A Novel by Jeet Thayil
When the Man Booker long list was released, I eagerly read the synopsis for each book and then listed them number one through twelve on a sheet of paper in the order in which I wanted to read them. Bringing Up the Bodies and Garden of Evening Mists topped my list of books I could not wait to read. Narcopolis was the very last book on my list. From the cover art to the description of the book, nothing attracted me to this book. I did not want to read it for any reason – ever; yet, it made the short list, so as part of the Bookermarks project, I would have to read it.
Narcopolis is a book about opium and other hard drug use in India during the time period between 1980-2004. I will admit, I liked it better than I thought I would. The book begins with an odd 11 page run on sentence that at first really turns a person off of the book, especially after reading Umbrella by Will Self. Yet, that one sentence really ends up working in the context of the whole story and should be re-read at the end of the book as well. The author, Jeet Thayil, then begins introducing his well defined characters by describing various opium and heavy drug addicted individuals and their relationship with each other. The perspective and stories of the book alternate between several characters and even with their perversity are well drawn and in some cases the characters are quite likeable as I started to anticipate their next chapter.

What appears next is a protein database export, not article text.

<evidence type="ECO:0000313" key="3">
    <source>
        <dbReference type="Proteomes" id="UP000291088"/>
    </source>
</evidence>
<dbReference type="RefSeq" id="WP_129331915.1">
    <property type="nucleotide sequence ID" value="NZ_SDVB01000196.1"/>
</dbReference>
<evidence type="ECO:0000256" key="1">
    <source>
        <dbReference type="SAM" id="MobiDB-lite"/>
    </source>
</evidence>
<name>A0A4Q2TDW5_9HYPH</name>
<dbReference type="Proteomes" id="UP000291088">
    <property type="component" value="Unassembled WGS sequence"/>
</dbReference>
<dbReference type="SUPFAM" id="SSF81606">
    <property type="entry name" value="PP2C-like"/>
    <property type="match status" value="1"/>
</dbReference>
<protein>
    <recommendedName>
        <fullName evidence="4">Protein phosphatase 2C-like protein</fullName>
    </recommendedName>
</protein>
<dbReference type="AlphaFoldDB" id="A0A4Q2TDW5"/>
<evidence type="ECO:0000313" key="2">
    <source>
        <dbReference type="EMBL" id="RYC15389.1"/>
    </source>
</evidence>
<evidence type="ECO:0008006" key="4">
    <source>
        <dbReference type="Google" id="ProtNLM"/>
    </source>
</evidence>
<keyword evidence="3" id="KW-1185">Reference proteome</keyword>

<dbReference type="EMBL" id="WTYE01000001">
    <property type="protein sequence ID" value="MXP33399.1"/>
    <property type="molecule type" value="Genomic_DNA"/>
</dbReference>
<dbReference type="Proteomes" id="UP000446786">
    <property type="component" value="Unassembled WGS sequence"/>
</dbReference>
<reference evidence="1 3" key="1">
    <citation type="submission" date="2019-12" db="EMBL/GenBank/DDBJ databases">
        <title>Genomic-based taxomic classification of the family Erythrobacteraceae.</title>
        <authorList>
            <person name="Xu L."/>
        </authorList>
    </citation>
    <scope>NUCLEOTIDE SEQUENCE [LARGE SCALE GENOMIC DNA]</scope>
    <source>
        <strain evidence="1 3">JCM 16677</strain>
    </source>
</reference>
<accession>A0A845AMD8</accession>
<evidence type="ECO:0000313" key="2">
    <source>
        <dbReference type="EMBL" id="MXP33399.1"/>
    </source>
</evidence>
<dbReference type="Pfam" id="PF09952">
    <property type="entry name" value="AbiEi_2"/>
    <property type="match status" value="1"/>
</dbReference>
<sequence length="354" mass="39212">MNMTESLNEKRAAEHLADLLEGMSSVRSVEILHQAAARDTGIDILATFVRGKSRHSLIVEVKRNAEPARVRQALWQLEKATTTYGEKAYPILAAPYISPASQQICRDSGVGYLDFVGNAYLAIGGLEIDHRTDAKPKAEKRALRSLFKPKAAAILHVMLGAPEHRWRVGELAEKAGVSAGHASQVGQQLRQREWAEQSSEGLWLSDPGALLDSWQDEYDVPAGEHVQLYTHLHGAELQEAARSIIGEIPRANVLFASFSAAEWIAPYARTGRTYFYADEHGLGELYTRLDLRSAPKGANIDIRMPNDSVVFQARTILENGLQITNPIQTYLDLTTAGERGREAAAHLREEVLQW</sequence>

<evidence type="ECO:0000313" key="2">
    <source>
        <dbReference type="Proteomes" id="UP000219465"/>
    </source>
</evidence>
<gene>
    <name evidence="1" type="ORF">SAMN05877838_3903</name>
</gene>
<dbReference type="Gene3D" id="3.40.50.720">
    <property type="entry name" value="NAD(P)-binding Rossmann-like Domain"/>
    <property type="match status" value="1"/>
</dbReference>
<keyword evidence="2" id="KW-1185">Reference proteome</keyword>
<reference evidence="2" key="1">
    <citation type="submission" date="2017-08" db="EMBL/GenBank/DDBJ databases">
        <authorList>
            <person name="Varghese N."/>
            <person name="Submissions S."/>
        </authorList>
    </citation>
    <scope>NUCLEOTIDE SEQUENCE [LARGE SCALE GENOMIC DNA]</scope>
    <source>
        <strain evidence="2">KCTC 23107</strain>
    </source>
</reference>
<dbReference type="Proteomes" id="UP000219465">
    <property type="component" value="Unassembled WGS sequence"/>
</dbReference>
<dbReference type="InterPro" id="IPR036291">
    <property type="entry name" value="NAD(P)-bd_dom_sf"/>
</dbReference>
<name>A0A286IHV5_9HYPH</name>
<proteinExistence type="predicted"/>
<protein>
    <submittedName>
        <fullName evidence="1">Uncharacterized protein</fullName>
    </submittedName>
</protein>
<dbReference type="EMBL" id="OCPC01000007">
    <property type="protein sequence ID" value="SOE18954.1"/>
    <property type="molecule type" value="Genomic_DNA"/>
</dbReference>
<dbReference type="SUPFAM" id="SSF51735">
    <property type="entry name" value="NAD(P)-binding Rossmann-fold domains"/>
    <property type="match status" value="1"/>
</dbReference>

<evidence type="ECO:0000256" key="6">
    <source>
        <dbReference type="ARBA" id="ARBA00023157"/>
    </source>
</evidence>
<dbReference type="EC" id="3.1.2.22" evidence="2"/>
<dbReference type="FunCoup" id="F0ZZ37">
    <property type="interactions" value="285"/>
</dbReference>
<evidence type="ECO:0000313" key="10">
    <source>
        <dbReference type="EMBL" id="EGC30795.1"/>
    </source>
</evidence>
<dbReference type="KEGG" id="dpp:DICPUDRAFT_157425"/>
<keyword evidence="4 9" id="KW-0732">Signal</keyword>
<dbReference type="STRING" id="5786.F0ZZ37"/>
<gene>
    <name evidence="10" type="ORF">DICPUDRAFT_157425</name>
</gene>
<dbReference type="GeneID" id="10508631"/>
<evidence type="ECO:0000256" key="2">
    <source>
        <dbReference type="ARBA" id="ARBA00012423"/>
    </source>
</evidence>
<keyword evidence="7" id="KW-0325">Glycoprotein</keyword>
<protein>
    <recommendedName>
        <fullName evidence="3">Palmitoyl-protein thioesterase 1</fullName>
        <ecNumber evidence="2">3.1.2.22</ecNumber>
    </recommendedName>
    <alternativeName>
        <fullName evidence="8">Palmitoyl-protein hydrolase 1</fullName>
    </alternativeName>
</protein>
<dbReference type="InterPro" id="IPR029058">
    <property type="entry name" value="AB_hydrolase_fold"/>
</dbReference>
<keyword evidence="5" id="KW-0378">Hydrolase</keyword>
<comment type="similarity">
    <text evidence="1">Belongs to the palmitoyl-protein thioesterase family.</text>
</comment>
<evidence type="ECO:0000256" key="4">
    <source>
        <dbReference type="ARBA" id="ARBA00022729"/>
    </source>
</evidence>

During our Bookermarks podcast we discussed “how the characters would come and go like a wisp of smoke”. This is one of the literary devices Thayil used that I liked the most. Unlike Garden of Evening Mists by Tan Twan Eng where the readers hand was held and led through the entire book, with Narcopolis, the reader is allowed to wonder around a little to discover who the voice of each chapter may be. Thayil uses this technique far better than Will Self’s Umbrella – in Narcopolis the reader can decipher the voice within a page or two and in Umbrella, the reader may have to read the book four times before the reader can figure out who is speaking.
My main issue with the book was its references to unnatural sex acts especially when used to “shock” the reader. I don’t think I am a prude, but there are just some things I would rather not read about and this is one book I would not be comfortable recommending to my mother or anyone else for that matter. However, read in its entirely, it is a disturbing; yet, fascinating picture of into the mind of those controlled by addiction.
With about 60 pages left in the book, I was leaning towards giving Narcopolis a rating of 2.5, but finishing the book and reflecting upon its merits and comparing it to the other Booker short-listed titles, I will give it a rating of 3.5.